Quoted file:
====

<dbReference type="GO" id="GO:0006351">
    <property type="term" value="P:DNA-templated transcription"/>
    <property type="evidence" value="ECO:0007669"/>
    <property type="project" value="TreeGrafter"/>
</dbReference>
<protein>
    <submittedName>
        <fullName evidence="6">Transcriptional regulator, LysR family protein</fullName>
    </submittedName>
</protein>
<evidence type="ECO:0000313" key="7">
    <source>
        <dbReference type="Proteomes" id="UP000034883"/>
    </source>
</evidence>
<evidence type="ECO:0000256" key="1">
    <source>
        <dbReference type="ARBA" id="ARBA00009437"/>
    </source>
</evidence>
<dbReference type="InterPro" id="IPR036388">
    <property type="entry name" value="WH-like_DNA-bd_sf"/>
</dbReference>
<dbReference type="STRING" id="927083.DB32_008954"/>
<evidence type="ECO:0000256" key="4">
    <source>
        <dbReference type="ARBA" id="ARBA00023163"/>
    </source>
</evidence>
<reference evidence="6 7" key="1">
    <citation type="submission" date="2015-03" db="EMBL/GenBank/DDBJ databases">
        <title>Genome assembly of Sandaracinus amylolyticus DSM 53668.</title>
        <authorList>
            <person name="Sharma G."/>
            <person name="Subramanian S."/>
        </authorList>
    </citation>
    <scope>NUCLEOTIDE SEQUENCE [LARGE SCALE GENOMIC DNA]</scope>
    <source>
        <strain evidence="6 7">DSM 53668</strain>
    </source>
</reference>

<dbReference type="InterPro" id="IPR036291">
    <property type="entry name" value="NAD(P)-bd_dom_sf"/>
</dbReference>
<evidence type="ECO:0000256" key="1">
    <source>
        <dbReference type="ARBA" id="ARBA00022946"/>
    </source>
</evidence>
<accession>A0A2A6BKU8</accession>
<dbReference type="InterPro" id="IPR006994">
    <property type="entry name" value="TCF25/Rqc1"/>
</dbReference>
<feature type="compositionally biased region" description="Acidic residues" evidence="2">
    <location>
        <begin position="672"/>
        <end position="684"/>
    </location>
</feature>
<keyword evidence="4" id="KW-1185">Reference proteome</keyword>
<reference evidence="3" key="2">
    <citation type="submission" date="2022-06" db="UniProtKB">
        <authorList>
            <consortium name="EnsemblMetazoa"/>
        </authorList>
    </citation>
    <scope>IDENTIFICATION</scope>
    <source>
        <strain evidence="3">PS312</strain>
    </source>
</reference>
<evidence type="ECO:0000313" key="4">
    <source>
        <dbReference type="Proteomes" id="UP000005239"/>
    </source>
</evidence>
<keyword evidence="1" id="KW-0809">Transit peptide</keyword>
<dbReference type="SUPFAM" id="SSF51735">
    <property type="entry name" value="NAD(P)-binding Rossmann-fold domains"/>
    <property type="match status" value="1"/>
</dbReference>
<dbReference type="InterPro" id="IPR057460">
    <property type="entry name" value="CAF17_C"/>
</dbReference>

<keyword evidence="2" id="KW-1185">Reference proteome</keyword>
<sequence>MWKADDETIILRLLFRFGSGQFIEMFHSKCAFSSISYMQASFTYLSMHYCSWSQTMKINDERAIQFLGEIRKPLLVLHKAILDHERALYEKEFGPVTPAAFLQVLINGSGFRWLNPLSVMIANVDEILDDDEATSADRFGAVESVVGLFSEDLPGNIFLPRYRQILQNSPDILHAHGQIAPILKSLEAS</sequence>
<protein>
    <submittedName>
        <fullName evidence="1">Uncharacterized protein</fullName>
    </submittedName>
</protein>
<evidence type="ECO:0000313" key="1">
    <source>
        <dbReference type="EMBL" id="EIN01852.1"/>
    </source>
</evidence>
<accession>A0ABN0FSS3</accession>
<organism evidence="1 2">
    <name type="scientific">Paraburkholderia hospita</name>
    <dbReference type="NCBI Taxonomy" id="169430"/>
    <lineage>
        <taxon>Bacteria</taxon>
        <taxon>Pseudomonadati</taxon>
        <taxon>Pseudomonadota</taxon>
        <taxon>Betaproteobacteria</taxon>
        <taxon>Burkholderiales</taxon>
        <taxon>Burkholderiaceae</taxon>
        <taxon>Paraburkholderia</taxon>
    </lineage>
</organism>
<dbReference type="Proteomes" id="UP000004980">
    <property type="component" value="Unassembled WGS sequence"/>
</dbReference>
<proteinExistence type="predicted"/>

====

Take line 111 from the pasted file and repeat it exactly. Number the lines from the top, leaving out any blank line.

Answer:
</organism>